Now, if they just wanted to crack down on "new" and unauthorized trails I would be sad of the situation but understand.  However, seeing them claim trails that have been mountain biked, alot, for 30+ years are causing problems... When the DCR's own public use documentation from other properties in MA actually lays out that the impact of mountain biking by the public has similar impact to that of hiking... It really feels there is an agenda here which is anti public use.

Dont think this sort of thing affects other users of areas?

Well, imagine you wanted to fish a stream which had a trail for access.  That trail may be destroyed now - and rendered hugely frustrating to navigate.  Likewise, imagine you wanted to walk a trail for peace and relaxation and it's no longer there - after 20-30 years.  

How about knowing you are being watched by surveillance cameras to catch mountain bikers using non authorized trails.

Unreal, and hugely frustrating.  If one wants to improve their ability to protect land - let people responsibly use it!  When land users have a legit stake in the land, they are far more likely to work to protect it and help keep it healthy and well.

I think of other state forests in MA - ironically operated under the DCR umbrella - which have worked with the New England Mountain Bike Association to build new and extensive trail systems which are fantastic, and loved by a variety of users from walkers to bird watchers to hunters and certainly, mountain bikers and even trail runners.  many of those trails include bridge segments to navigate swampy lands or streams which flow into local reservoirs and which house coldwater fisheries, thus are really excellent water quality.  If those forests can operate with healthy trail system development and use - why is this crackdown occurring on largely existing trails?  Frustrating.  Very frustrating.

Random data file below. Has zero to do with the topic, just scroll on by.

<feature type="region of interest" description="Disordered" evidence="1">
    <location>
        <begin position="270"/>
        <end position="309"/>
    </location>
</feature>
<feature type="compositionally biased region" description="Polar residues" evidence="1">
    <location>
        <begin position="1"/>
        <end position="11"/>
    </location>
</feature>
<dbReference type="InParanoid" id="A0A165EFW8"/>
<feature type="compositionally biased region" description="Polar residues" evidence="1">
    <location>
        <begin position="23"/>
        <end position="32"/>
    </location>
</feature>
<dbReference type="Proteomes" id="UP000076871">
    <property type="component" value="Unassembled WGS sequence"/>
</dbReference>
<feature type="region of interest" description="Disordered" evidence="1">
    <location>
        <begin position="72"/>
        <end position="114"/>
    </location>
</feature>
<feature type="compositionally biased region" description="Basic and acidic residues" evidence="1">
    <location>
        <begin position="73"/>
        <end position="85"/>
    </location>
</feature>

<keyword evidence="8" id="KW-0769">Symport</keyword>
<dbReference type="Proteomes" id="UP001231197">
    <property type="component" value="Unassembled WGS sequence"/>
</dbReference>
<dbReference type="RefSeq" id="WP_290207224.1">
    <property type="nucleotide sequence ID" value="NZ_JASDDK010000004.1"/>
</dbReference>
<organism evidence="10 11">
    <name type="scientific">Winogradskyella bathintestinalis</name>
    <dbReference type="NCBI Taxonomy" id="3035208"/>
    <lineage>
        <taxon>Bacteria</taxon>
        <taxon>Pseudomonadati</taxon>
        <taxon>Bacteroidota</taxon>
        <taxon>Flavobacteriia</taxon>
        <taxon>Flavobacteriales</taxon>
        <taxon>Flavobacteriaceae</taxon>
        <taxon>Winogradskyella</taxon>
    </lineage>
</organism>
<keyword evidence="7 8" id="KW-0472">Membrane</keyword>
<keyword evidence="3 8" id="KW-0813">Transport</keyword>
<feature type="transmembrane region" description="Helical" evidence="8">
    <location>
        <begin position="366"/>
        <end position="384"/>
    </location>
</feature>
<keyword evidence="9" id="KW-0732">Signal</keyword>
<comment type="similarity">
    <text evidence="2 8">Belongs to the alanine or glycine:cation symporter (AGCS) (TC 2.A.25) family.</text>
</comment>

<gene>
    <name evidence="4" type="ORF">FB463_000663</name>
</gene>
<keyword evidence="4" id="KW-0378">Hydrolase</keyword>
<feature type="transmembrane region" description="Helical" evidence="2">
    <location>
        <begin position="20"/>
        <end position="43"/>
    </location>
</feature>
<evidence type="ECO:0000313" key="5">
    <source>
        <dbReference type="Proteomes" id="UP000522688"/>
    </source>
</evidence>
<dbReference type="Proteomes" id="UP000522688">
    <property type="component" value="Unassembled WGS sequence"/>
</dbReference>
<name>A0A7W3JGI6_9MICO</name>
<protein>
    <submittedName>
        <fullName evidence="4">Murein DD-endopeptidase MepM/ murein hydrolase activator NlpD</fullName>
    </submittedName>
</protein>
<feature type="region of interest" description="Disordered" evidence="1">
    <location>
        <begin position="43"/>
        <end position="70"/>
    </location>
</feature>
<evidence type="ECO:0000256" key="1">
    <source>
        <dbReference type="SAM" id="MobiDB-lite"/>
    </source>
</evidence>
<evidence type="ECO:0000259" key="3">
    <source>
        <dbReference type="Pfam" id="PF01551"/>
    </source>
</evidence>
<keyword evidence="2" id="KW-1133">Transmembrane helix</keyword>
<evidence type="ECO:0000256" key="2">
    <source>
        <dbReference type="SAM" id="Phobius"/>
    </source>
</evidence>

If you love to be outside, and public land plays a role in that... Be aware.  Access may not be permanent...  Frustrating.

Keep well

Friday, February 24, 2017

A while back I posted about Joe Mahlers excellent fly called the "Strawboss".  Hoping to take a trip to FL in April to visit my Mother In Law, and based on the very well chewed status of my current Strawboss population I needed to do a few up.  this is the first time I've tried them with craft fur for the tail and subwing - or with rubber legs.  The first one's I did were just bucktail and thread.  I was rusty with the whole folding over of the bucktail thing, but these will catch.  Cant wait to get them into the brine in search of snook, lady fish (aka - poor man's baby tarpon) red's and whatever else swims past!